Personally, I think that a lot of the FUD of condensation in the sub-ambient PC cooling world comes from the reality that the vast majority of people remain above ambient through water-cooling....or are WAAAAAAAAYYYYYY!!!!! below ambient where condensation is a valid concern. There isn't a lot of people in the middle ground of sub-ambient/no insulation/no condensation, so the information really is not understood and/or passed around.

Anyway, I hope this helps, and, again, maybe I missed your goal, but, if it is to merely avoid condensation on a slightly sub-ambient rig, than I would think that a short study of the Dew point would put you where you want to be...

14. THANK YOU !!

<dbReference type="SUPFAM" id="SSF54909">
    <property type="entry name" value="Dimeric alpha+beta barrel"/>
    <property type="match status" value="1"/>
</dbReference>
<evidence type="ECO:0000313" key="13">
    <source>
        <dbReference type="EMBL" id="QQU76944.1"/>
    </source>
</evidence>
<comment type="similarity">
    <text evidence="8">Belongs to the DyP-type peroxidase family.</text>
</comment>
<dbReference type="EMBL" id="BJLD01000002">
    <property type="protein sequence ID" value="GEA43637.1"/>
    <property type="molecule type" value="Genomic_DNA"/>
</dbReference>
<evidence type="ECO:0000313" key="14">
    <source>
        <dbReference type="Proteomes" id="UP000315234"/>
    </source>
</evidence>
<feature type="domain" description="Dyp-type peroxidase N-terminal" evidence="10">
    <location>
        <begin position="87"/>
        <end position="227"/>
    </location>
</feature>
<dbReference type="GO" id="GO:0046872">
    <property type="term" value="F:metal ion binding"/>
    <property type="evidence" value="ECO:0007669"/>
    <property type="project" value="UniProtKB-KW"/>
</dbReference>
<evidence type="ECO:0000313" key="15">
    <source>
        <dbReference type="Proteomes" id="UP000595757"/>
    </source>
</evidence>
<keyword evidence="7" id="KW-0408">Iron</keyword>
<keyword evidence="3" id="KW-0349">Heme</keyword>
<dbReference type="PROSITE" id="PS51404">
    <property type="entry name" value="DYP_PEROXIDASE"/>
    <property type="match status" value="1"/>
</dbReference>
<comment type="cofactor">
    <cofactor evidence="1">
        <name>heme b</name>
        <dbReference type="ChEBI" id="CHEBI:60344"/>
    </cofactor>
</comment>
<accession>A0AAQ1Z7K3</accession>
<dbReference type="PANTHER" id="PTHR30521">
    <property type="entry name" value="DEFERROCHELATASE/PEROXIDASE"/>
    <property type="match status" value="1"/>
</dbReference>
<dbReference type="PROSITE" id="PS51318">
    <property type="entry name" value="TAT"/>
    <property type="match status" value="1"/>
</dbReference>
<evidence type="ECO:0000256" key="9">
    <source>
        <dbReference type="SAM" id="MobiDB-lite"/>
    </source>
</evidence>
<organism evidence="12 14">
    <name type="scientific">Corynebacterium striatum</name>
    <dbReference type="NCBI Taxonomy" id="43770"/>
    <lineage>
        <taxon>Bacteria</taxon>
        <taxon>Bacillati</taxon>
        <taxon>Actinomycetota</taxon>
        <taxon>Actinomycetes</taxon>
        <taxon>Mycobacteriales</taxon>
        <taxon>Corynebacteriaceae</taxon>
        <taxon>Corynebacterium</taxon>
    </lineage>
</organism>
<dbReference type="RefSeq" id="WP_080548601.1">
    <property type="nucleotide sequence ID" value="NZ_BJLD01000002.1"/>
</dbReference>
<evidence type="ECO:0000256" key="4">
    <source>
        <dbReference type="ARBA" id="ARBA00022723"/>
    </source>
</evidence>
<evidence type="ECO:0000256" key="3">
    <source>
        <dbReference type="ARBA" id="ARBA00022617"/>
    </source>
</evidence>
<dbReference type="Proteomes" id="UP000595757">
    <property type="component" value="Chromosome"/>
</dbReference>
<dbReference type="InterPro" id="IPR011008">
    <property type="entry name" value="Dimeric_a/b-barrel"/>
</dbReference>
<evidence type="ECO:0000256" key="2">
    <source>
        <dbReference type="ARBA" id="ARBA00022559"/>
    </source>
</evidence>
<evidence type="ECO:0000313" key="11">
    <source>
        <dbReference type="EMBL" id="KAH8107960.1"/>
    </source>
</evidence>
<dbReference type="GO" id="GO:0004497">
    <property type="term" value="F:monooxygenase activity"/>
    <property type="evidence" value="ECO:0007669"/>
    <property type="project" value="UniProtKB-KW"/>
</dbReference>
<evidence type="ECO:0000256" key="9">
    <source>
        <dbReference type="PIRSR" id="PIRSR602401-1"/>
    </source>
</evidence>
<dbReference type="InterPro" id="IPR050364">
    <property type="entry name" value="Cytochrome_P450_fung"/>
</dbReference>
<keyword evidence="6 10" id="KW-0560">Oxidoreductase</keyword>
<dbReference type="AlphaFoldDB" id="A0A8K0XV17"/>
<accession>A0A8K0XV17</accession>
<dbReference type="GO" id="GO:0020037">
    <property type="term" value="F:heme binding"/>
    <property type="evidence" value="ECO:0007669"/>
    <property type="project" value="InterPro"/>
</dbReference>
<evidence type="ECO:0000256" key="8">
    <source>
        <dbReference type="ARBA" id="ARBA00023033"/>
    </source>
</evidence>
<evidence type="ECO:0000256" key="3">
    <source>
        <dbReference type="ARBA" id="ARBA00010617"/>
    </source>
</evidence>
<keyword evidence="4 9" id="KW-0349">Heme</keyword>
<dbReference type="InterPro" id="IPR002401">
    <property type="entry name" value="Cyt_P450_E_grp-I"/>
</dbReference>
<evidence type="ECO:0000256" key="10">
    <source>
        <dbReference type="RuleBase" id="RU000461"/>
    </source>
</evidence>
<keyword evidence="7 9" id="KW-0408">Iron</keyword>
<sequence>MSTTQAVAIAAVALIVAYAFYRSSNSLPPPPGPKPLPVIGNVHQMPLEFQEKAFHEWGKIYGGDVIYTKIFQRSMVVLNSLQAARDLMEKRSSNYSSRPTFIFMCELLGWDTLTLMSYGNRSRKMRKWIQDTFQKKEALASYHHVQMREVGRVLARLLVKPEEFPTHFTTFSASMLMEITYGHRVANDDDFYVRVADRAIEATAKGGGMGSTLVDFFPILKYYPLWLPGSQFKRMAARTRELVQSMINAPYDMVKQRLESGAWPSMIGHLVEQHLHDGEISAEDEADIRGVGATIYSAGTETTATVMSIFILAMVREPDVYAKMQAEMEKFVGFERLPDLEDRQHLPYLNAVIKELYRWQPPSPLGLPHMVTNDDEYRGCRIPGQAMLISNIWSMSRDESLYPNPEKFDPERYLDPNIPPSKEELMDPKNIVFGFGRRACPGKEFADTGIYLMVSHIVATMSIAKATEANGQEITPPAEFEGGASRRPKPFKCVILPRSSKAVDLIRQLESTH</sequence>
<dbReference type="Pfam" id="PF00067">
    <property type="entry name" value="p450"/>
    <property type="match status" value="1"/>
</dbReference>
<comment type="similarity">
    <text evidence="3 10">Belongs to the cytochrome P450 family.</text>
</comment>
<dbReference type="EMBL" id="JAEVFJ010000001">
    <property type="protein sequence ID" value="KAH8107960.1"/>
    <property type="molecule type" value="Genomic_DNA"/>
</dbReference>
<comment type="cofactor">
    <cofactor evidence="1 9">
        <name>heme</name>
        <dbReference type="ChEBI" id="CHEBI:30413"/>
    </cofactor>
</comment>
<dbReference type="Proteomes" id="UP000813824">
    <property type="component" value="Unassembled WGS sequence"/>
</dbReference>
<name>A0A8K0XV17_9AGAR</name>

Where I live is by the sea so I have long thought that come rain or shine winter or summer I would have high humidity (relatively). My setup, like yours, revolved around the idea of an inside-outside cooling system.

Knowing your background and projects I shall re-visit this, while applying the above info.... it now seems more feasible.

15. Originally Posted by OldChap
THANK YOU !!

Where I live is by the sea so I have long thought that come rain or shine winter or summer I would have high humidity (relatively). My setup, like yours, revolved around the idea of an inside-outside cooling system.

Knowing your background and projects I shall re-visit this, while applying the above info.... it now seems more feasible.
You are very welcome, OC, and I am glad I could help. Study the Dew point a little bit, play with the slide calculator and I think you will see that it is very feasible.